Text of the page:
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Connecting with our kids is possibly the most important thing we should be doing as parents on a daily basis. When we connect, we are able to demonstrate love, support, interest, pride and confidence in our children.
Children who feel connected to their parents are more motivated to model themselves after the positive behaviours which we share with them. They will have a higher degree of confidence in themselves because they know that we are there every day and in every way for them.
Sometimes though, it seems that there are so many things to do each day that even meeting everyone’s basic needs is a challenge in itself. It’s at times like these that connecting with each other is actually even more important and the best way to do this is to make daily connections a habit. When you establish habits and routines in your life, you enable yourself and everyone around you to be able to accomplish them with less effort. The fact that they have become a habit means that it is harder to break away from them than it is to keep them.
Here are some habits which will help you to keep connecting with your kids every day.
Start when they are young. Set aside a certain time in the day for snuggles. It could be at the end of the day just before bedtime, or first thing in the morning before they wake up fully to start the day. Cuddle together, read books to them when they are young, sing a song or play “wake up” games with them. Get into a routine where you have a chance to be close to them so that you can communicate how much you love them both through your presence and through touch.
Whenever your kids are about to experience in a change in rhythm during the day, try to be there and give them a small measure of reassurance. Typical transitions that occur could be: waking up in the morning, getting on the school bus, coming home from school and going to bed. Just a cheerful hello or goodbye, a touch on the hand, a quick hug, a moment to ask how the day went or to wish them good luck before an event; will allow you to connect with them and let them know that you are with them even as they switch into a new activity.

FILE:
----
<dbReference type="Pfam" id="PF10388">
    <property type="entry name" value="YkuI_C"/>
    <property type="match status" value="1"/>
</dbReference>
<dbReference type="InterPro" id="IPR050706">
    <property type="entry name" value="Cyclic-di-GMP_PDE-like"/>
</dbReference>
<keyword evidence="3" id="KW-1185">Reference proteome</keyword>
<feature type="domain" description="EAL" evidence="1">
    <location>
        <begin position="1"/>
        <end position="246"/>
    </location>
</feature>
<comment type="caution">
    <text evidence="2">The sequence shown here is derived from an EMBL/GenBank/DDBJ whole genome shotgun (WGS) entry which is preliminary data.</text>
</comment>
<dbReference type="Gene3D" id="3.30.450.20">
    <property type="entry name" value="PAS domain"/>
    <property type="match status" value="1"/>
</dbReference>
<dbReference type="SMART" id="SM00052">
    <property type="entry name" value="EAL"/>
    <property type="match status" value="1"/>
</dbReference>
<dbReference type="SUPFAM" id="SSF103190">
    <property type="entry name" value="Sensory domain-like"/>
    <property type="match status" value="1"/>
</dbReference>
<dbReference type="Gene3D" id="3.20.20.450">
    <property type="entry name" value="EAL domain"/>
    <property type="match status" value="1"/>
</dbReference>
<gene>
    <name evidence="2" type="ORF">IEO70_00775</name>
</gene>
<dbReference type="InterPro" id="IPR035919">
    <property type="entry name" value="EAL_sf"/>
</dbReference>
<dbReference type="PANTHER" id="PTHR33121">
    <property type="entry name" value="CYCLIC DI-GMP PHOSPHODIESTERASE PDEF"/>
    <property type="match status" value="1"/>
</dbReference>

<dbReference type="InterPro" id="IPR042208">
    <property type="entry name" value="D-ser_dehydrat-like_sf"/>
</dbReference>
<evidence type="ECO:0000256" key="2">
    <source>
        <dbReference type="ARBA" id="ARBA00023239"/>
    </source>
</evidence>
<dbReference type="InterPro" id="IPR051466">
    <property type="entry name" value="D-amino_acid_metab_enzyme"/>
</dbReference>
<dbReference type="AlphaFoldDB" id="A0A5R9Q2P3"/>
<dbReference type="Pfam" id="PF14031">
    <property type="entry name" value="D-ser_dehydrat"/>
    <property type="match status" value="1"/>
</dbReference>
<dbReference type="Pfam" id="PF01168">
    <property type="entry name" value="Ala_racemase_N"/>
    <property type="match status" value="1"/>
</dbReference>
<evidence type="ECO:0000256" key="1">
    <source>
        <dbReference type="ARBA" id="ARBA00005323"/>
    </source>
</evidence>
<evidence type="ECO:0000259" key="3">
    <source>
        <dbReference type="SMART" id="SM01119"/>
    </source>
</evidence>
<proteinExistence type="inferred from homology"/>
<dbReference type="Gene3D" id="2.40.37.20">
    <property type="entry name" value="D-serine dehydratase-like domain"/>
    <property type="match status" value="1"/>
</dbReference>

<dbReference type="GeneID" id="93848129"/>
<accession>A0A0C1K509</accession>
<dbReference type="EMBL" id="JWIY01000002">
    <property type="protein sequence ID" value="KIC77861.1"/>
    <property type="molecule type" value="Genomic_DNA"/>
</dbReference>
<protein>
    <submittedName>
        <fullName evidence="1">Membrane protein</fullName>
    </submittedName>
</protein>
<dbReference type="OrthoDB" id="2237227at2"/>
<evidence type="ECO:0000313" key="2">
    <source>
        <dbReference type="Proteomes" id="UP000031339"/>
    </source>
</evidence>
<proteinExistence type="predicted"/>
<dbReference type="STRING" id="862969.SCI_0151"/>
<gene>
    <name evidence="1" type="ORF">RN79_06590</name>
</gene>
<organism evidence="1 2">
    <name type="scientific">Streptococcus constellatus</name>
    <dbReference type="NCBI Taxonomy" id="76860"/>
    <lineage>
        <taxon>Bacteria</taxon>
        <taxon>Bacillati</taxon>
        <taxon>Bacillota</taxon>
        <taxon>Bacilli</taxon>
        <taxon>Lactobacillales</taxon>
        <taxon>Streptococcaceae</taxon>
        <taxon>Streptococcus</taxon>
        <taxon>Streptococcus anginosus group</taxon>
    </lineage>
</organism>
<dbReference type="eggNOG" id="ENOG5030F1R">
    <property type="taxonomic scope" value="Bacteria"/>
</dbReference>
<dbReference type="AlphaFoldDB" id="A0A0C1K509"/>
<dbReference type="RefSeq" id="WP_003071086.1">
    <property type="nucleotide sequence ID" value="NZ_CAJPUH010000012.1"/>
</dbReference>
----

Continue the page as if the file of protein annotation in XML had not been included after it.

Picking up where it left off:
Try to make it to all the milestone events in their lives. School concerts, team tryouts, first day anywhere, graduations, sports events and any other activities where parents are expected to be there. Just knowing you made an effort to come and knowing that they are not alone despite the crowds will let remind your kids of the connections you share.
Set aside some time to ask them how the day went, or to allow them to open up and talk to you. It could be the family dinner table, or it could be just before bedtime when you share a cup of milk before going up. This routine will become more important as your kids grow up as it will most likely begin to replace the earlier “snuggle time” as the most important part of the day when they know they can connect with you.
Tags: Parent-Child Relationships /Family Bonding
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